Havas Group reported this week that African Americans comprise 2.67% of the executive- and director-level management ranks for its U.S. operations.
The figure is in line with ratios of other holding companies. In June, for example, Interpublic released data showing that African Americans comprise 2.6% of its senior and executive level managers, which it said was just slightly ahead of an industry sector defined by the Equal Employment Opportunity Commission as “professional, scientific and technical services” which includes advertising firms and other professional services including law firms, management consultants and accounting firms.
Havas said that the percentage of African Americans making up its senior manager/manager/team leader ranks was 5.1% and that across the entire U.S. operation African Americans accounted for 10.8% of the workforce.
By comparison, census figures estimate that about 13.4% of the U.S. population was African American in 2016.
“We have listened to the dialogue across advocacy groups, industry leaders, and our employee base at all levels in the U.S. and beyond,” the company stated. Like many other firms in the industry, it added, “we have our work cut out for us.” That said, “We’ve assessed our business from end-to-end and have produced what we feel is a comprehensive US action plan that will optimize our chances of making real change in how BIPOC employees gain access and opportunity in our organization and how they experience our business overall.”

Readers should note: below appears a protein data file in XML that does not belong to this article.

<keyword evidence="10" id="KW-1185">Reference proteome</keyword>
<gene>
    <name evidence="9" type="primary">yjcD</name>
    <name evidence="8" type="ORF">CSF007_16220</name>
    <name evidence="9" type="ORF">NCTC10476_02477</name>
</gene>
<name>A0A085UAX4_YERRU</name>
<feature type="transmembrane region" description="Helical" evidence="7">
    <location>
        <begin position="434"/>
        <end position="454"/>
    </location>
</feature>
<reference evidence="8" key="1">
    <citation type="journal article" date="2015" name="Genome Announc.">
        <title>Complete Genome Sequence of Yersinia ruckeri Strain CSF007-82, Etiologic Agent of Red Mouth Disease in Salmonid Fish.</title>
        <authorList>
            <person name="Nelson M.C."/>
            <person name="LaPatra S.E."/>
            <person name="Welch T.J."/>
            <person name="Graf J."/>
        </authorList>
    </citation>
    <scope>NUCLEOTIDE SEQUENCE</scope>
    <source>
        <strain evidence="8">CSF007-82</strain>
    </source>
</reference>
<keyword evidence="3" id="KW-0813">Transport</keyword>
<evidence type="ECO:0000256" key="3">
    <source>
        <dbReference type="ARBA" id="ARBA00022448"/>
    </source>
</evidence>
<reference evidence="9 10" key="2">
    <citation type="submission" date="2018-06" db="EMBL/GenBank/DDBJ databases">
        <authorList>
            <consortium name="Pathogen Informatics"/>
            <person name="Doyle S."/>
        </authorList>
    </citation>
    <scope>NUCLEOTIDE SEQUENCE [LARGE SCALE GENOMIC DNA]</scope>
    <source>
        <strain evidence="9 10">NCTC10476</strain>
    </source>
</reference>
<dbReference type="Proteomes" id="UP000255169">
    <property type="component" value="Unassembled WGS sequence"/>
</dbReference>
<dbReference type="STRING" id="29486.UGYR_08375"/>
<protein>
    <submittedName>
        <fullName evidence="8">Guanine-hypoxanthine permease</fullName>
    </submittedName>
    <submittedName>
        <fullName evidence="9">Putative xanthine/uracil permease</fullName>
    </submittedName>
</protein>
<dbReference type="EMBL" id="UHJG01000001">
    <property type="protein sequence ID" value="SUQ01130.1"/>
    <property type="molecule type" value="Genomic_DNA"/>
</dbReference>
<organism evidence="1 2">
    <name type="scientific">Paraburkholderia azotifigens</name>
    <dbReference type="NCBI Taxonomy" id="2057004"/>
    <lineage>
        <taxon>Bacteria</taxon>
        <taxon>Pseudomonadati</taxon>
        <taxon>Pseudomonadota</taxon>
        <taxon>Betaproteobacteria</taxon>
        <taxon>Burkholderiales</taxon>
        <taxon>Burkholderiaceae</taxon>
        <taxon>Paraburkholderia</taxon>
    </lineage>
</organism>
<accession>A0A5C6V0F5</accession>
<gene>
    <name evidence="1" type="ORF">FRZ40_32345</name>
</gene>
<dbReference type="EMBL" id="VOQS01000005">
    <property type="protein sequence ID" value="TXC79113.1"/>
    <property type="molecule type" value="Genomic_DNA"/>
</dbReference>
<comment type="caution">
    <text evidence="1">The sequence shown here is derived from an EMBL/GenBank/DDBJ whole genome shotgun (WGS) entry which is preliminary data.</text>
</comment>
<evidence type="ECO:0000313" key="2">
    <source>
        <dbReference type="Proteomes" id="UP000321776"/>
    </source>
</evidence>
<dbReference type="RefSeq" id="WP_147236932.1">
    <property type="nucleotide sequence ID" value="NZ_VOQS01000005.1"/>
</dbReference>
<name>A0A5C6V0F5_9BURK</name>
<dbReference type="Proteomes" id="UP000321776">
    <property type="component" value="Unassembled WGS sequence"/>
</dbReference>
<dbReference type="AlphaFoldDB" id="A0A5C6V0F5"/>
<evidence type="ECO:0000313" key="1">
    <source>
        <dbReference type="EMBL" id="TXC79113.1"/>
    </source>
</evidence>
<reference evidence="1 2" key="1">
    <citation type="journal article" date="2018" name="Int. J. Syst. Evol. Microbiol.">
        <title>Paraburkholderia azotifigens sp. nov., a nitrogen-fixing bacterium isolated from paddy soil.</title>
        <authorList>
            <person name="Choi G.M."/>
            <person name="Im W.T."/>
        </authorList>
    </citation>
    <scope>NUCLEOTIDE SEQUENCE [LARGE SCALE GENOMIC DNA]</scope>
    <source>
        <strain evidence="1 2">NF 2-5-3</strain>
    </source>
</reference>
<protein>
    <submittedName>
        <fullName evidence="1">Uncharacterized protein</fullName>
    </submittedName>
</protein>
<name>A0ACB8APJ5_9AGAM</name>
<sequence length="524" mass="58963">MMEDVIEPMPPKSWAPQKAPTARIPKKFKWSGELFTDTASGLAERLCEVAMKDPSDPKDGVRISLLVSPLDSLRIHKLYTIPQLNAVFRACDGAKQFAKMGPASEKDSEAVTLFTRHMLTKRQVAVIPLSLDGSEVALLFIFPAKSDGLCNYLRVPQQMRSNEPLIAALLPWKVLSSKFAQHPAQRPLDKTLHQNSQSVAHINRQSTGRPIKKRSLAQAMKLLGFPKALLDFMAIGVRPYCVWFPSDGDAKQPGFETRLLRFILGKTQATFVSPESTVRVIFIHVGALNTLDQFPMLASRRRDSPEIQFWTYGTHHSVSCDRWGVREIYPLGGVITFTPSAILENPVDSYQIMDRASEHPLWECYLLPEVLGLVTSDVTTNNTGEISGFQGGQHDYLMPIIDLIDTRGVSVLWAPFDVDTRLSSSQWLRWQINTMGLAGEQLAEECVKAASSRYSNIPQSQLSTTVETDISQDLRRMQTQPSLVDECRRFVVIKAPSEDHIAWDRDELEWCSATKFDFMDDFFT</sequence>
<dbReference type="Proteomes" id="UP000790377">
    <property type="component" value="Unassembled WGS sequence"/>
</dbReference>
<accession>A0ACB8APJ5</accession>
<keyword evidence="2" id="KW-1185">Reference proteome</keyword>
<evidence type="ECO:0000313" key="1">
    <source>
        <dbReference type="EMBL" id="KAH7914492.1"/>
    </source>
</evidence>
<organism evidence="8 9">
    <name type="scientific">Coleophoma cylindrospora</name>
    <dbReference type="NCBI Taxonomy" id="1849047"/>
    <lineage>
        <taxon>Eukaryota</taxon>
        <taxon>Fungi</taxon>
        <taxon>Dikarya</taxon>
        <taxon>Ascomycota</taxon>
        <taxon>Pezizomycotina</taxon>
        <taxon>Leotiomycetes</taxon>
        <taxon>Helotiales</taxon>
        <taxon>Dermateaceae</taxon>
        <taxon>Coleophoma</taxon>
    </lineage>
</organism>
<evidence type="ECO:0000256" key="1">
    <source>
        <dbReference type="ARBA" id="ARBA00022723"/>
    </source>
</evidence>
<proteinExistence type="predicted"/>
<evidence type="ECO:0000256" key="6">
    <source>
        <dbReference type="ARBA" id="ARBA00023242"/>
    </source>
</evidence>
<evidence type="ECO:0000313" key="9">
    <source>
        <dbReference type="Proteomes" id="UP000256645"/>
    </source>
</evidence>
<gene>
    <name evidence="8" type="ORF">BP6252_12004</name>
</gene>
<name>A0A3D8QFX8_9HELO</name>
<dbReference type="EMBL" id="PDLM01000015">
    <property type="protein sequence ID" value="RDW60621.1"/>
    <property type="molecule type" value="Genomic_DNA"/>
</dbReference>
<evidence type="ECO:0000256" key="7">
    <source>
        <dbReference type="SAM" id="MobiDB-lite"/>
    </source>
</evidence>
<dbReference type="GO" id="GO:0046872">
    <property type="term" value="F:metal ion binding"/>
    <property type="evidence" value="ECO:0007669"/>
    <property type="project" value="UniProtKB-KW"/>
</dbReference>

As part of that effort the company has engaged with the non-profit start-up 600 & Rising, an organization of more than 3,000 Black professionals devoted to making Adland more diverse and has joined its #CommitToChange movement with a specific plan to boost the percentage of African Americans within its senior management ranks.
Nathan Young, group strategy director at agency Periscope and co-founder 600 & Rising praised the company’s efforts during a streaming event held by Adage.com on Friday. He said the holding company and the startup got off to bit of a shaky start, “but to their credit they stepped up” with a plan that includes specifics including a promise to award 50% of its internships to people of color going forward.
The shaky start was a reference to a Paris-based Havas Agency called Rosapark, whose founders and managers are white. Rosa Parks was a Black civil rights pioneer who in the 1950s defied Alabama bus segregation laws. Her case went to the U.S. Supreme Court which found those laws to be unconstitutional. The agency has since said it is considering alternative names.